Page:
A city planning document might not seem like a promising place to find inspiration for a new season of a fantasy horror series – but John Logan, the Tony winning, Oscar-nominated writer of Gladiator and The Aviator has never been a typical Hollywood figure. Despite being L.A.-born and bred, he isn’t one for the party lifestyle that some of his contemporaries in the industry enjoy. He doesn’t drink – “the idea of losing control is anathema to me” – and is at his happiest walking in the countryside around his house. “I’m joyously anonymous,” Logan says.

And eschewing glamorous events means he has plenty of time to pore over a 1937 LA city council traffic study, from which the idea for Penny Dreadful: City of Angels sprang.

“The past has always been something that excited me as a writer,” Logan explains. “I thought this was a unique opportunity to look at where we are on the basis of where we were, and how the decisions we made in 1938 are still rippling through the world today. The freeways are the lifeblood of L.A., [but] it was very dry research.”

Yet City of Angels is anything but dry – a supernatural thriller circling around a Mexican-American family, a Nazi-sympathising German immigrant played by Rory Kinnear, and the battle between Santa Muerte – the guide of the dead – and her sister, the evil demoness Magda – played with stunning dexterity by Natalie Dormer in a number of different guises as she hides among her mortal victims. So where do the freeways fit in?

Logan’s passion for the project is clear as he describes the original 1930s plans, which included roads running through Bel Air and Beverly Hills – two still-wealthy and predominantly white neighborhoods. “None of those freeways were ever built, [but they were] in South Central, and East L.A. You can’t tell a story of the history of Los Angeles without talking about the freeways. And you can’t tell the story of the freeway without talking about the communities that were displaced. That’s where the idea of writing about a Mexican-American family really came from.”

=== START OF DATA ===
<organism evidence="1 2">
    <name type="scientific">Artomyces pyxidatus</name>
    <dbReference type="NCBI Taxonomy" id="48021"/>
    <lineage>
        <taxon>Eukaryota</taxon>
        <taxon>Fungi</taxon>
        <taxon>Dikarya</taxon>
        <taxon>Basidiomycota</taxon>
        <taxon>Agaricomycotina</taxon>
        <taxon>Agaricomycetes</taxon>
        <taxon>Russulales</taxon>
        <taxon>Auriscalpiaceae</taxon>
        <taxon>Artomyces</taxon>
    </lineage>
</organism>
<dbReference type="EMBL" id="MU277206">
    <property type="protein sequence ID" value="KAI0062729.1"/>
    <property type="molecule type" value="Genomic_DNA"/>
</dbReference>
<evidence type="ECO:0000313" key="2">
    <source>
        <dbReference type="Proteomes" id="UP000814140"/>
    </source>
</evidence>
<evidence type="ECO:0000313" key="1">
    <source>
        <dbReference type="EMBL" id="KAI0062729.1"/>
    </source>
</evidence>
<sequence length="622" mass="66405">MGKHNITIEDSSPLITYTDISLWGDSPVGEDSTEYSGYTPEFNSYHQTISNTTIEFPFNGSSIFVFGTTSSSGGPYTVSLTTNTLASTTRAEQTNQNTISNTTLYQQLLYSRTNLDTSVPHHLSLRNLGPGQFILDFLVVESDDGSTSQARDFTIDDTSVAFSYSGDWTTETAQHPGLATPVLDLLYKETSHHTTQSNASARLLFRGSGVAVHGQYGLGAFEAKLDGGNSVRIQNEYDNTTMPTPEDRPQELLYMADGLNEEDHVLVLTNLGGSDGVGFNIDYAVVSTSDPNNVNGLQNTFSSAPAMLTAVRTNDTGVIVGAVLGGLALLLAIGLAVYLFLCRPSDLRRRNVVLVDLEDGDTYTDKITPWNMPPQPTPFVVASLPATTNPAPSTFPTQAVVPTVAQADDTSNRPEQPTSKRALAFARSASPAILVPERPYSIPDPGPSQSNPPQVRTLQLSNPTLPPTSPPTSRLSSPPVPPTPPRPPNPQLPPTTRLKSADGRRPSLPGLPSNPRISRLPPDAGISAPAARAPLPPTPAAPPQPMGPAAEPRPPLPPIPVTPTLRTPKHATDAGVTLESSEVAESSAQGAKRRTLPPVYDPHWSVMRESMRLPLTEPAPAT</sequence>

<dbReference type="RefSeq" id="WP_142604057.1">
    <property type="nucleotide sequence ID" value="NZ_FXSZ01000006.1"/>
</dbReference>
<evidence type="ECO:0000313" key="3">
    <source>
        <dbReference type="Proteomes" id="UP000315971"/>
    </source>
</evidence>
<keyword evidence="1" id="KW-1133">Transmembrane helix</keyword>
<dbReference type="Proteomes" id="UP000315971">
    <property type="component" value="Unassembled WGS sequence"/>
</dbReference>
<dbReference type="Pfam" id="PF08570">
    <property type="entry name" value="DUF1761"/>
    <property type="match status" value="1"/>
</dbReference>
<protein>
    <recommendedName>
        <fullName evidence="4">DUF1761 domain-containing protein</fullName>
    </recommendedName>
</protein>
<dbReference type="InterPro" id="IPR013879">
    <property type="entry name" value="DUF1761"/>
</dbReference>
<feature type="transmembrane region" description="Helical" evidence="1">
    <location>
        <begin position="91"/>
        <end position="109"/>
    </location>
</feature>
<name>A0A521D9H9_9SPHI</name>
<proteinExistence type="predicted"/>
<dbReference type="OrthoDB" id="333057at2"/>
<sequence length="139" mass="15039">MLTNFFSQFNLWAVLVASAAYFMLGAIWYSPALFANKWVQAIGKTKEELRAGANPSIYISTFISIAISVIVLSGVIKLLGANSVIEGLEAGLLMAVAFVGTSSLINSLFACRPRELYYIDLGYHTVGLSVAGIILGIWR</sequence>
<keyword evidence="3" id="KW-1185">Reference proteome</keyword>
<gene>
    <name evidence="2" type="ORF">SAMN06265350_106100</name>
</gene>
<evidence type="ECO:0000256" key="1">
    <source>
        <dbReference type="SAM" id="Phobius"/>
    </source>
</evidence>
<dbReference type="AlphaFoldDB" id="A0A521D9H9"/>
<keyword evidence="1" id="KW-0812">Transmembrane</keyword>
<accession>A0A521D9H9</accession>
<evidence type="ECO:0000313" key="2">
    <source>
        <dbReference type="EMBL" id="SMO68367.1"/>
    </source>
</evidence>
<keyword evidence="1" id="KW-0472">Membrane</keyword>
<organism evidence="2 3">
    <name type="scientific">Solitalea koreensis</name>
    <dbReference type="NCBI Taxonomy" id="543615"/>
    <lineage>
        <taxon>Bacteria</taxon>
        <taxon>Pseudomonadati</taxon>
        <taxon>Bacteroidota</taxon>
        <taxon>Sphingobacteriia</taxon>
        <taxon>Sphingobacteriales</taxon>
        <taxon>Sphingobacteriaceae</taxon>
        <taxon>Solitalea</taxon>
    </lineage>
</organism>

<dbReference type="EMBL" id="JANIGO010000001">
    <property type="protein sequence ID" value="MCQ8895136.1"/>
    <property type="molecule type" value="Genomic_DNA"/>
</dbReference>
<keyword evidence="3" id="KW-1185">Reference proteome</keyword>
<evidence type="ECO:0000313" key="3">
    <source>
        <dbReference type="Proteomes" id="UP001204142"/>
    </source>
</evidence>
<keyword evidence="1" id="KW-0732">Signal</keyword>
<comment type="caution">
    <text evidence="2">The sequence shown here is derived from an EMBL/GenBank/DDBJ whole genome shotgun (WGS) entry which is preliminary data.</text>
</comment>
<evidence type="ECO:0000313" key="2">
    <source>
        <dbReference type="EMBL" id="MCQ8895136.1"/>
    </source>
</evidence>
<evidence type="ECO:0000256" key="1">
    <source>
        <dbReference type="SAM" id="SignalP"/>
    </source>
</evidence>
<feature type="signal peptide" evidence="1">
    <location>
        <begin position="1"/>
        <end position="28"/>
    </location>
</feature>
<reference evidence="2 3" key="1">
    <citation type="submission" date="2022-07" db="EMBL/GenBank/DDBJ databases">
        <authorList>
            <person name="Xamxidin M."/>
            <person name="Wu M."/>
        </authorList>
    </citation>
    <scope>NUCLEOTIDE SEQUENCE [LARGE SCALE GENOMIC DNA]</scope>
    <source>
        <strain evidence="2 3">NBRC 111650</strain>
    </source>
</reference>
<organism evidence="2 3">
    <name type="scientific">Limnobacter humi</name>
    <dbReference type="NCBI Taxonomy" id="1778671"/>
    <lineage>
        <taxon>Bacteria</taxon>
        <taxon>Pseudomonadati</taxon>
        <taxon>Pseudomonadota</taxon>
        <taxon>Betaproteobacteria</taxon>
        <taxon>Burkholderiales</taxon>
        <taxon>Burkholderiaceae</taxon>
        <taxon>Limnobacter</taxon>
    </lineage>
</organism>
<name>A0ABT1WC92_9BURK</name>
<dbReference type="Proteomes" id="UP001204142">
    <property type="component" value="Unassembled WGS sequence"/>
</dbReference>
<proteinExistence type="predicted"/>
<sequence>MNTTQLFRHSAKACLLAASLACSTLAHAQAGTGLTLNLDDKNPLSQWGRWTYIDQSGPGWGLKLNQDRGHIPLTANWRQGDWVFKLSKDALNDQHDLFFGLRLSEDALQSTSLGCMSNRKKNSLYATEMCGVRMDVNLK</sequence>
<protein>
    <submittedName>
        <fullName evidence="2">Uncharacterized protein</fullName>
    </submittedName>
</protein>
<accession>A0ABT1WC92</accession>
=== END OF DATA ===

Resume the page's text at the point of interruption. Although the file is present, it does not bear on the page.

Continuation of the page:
And yet, while the aim is no doubt noble, any attempt from a white writer to address issues of racial injustice is bound to attract some criticism, especially in writing characters of different ethnicities. It is an issue Logan has sympathy with, even as he dismisses the very notion of cultural appropriation.

“I categorically reject the idea that artists cannot speak in voices other than their own,” Logan says emphatically. “The balkanization of the imagination is a very, very dangerous thing. Writers and performers and singers have to be able to dream very freely. And sometimes that takes you to places away from yourself, otherwise we’re into a very anaemic and cannibalistic cultural landscape.

“But having said that, verisimilitude is important. I didn’t pretend to be an expert on Mexican-American culture. I brought experts in. I hired Latino writers and directors and production designers. My producing partner, Michael Aguilar, is Latino. And finally I went to José Rivera, a wonderful playwright and screenwriter, who wrote one of our episodes, and asked him to do a pass through all 10. Just to say what’s not authentic, what doesn’t ring true. So philosophically, I completely reject the idea of there being any such thing as cultural appropriation. But the practical matter as a responsible human being, you have to be careful and cautious and work.”

Lest Trump-supporting Americans think they have an ally in the culture war, it’s worth considering Logan’s background. A gay man, brought up in the 1960s by strongly religious yet supportive parents, he has been horrified by the turn American politics has taken over the past five years. And while religion, and specifically Mexican folklore, is a huge part of his latest project, faith is not something he has ever embraced. “It presents very interesting opportunities for a heightened magical realism,” Logan explains. But as anything other than a storytelling device, Logan has little time for it. 

“I grew up with a very complicated view towards what religion is,” he says. “It was always fraught with social politics in my family. When people turn against science and facts, for faith, that’s a treacherous road. Faith and belief is a deep human need, but it’s not real in any objective sense as far as I’m concerned. Human beings have to accept the consequences of how they behave. Any fig leaf that an established religion, or even a folklore religion, offers, is dangerous.”